Rishi Sunak dubbed Truss ‘tribute act’ as Labour warns of £4,800 mortgage hike

Tory spending plans will pile a massive £4,800 on mortgage bills over five years, Rachel Reeves has warned.

The Shadow Chancellor accused Rishi Sunak and co of “gaslighting” voters with unfunded manifesto pledges, which she branded “dishonest” and “irresponsible”. A document produced by Labour number-crunchers said: “Rishi Sunak presented himself as the antidote to the chaos of Liz Truss, but he has instead become a tribute act, making the same mistakes, with the same likely results.

“He is desperate. His party has turned on him and he is trying to salvage whatever he can from his abysmal political record and his chaotic election campaign.” Ms Reeves accused the PM of making £71billion of unfunded promises when he unveiled his manifesto on Tuesday morning.

She told a press conference in Westminster that if Mr Sunak thought cutting National Insurance by a further 2p by 2027 could be done, he’d have done it in a budget. Ms Reeves warned: “Instead of drawing a line on the chaos he’s determined to write the next chapter.”

Ms Reeves branded the PM a Liz Truss 'tribute act'

Ms Reeves branded the PM a Liz Truss ‘tribute act’

And she warned: “The Conservatives are gaslighting you and no one will believe their claims.” And she went on: “The money is simply not there for what they are proposing.” And she vowed not to get into an “arms race” of unfunded pledges.

Asked if Labour would match the Tory plan to cut National Insurance, the party’s finance chief said: “If they thought the money was there, they would have done this in a budget. Instead they’ve done this in a manifesto.”

The Labour frontbencher vowed not to raise VAT, income tax or National Insurance contributions over the next Parliament if Labour win. She also said she has “no plans” to hike capital gains tax. Ms Reeves said: “Every policy we announce will be fully funded and fully costed.”

A document produced by Labour found that someone with an 85% mortgage on an average house in the UK could be saddled with a £4,800 mortgage hike over the next Parliament.

Ms Reeves also picked apart Mr Sunak’s pledge to force 18 year olds to do National Service – saying the numbers don’t add up. She said: “Their costings for their plan omit the costs of equipment, accommodation or training of the 30,000 new military recruits. On any reasonable assessment, that plan will cost double their costings, and it would consume the entire revenue that they can reasonably expect to raise from cracking down on tax avoidance. That leaves many of their remaining plans unfunded.”

She also said Mr Sunak’s pledge to raise £6billion by cracking down on tax avoidance and evasion won’t deliver.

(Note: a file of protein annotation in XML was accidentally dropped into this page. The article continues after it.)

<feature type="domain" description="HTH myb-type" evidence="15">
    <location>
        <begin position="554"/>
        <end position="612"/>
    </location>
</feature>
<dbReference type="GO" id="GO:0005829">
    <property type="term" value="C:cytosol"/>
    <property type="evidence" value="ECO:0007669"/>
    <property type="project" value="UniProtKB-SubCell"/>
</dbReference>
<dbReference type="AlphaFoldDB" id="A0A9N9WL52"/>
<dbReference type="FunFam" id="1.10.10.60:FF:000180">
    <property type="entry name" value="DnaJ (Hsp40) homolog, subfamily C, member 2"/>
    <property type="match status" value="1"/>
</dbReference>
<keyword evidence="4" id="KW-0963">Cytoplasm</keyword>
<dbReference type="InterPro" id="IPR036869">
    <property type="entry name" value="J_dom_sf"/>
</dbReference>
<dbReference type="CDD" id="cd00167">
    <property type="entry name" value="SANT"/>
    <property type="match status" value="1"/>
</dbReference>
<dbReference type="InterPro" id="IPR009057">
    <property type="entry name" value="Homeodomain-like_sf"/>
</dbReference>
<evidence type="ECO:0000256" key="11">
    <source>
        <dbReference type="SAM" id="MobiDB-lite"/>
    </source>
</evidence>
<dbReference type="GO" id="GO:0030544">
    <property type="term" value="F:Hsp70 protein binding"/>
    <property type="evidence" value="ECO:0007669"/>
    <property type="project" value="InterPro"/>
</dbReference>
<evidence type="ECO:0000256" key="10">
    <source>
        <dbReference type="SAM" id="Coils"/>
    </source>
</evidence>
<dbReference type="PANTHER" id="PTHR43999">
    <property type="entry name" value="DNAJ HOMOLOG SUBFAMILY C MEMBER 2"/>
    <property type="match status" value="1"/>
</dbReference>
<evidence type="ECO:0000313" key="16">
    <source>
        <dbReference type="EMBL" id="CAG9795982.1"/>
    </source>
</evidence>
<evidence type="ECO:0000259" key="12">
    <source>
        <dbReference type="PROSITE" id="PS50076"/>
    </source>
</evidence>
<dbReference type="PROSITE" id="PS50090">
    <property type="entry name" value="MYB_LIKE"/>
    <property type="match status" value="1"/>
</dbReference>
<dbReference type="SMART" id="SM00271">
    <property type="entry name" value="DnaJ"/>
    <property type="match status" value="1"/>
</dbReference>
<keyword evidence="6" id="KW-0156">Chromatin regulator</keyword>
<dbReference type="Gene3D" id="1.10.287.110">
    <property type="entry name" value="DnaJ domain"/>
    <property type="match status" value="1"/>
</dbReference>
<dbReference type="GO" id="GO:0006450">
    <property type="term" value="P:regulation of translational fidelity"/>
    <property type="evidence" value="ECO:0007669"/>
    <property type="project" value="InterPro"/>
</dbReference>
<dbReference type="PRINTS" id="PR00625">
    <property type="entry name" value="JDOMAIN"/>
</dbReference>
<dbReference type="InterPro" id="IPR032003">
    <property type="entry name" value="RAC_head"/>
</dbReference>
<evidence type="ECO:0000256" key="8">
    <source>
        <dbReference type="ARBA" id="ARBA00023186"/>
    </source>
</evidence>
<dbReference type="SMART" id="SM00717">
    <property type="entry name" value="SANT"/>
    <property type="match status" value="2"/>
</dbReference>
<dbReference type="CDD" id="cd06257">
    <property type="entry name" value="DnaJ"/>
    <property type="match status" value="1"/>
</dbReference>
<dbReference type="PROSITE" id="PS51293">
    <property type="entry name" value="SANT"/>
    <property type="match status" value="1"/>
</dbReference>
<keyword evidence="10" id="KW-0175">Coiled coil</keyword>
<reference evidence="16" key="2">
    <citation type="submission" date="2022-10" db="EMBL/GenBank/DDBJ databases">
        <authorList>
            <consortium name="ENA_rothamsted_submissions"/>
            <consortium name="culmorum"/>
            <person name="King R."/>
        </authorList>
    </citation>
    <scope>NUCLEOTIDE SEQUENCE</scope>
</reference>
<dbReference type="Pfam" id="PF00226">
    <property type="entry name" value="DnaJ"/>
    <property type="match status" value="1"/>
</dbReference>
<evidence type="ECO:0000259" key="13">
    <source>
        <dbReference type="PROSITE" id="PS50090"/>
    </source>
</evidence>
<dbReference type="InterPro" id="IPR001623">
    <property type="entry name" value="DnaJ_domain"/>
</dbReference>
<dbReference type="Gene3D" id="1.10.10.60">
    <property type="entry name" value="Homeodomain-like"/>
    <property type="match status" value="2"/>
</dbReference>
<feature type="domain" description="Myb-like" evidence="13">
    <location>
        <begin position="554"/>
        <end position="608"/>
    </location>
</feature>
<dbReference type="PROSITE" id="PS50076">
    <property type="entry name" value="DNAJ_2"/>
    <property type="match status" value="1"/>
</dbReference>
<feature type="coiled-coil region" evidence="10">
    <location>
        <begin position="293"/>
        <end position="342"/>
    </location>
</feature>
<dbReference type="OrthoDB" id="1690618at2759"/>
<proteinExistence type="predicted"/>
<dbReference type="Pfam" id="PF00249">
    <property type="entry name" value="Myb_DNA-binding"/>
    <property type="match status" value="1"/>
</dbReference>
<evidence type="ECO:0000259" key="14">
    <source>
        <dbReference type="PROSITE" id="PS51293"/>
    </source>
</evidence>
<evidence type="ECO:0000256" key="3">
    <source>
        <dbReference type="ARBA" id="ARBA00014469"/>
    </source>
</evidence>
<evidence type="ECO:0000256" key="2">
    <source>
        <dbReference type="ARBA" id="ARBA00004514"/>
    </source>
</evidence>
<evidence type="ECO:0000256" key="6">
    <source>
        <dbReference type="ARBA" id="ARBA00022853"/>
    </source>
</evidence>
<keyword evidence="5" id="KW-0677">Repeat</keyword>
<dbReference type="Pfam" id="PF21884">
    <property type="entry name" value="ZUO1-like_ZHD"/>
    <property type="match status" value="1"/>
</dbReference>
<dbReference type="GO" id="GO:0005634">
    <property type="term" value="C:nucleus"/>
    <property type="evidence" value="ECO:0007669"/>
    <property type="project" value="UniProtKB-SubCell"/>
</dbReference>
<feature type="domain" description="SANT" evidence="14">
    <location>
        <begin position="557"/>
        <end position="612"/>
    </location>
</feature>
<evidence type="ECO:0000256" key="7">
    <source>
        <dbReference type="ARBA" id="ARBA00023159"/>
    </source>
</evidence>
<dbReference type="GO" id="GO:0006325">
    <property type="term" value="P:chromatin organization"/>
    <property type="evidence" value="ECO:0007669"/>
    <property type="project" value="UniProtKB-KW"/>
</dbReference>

The Institute for Fiscal Studies (IFS) economic think tank was sceptical about the Tories’ ability to raise the money needed for the plans. Director Paul Johnson said: “The Conservatives have promised some £17 billion per year of tax cuts, and a big hike in defence spending.

“That is supposedly funded by reducing the projected welfare bill by £12 billion; cracking down on tax avoidance and evasion; and saving billions from cutting civil service numbers, reducing spending on management consultants, and ‘quango efficiencies’. Those are definite giveaways paid for by uncertain, unspecific and apparently victimless savings. Forgive a degree of scepticism.”

Labour has already branded Mr Sunak’s manifesto “the most expensive panic attack in history”. In a pre-emptive attack on the Tory election promises, Shadow Paymaster General Jonathan Ashworth branded the Tory spending plans a “fraud on the electorate” and filled withunfunded commitment after unfunded commitment”.

He rubbished Tory claims that billions of pounds can be saved through a draconian welfare shake-up. He also said the PM’s controversial National Service plan will cost twice what Mr Sunak says it will. The Conservatives are set to publish their manifesto on Tuesday.

t came as Mr Ashworth warned the Conservatives will not deliver on a promise to rake in £12billion through welfare reform and £6billion by cracking down on tax avoidance. Mr Ashworth told an event in Westminster: “If they claim that they have £12billion of welfare savings to spend elsewhere, that is a flagrant lie. It must be understood and called out.”

Mr Ashworth went on: “The Tories sums do not add up. The money is simply not there.” Labour analysis suggests Government welfare shake-ups, announced with a lot of fanfare in April, will deliver zero savings.

Mr Ashworth said changes to Work Capability Assessments and reform of fit notes won’t save the Treasury any money. And the Labour frontbencher added that the Government has failed to put forward concrete plans to reform Personal Independence Payments (PIPs), meaning there is no plan for savings.

He said: “Tory tax and spending plans are a fraud on the electorate. When they make more desperate promises, funded by £12billion of imaginary welfare savings or £6billion of inflated and already spent the tax avoidance savings… that is alarming.”

Mr Ashworth also questioned Mr Sunak’s claim that the National Insurance plan would cost £2.5billion – claiming Labour analysis found it would cost double that.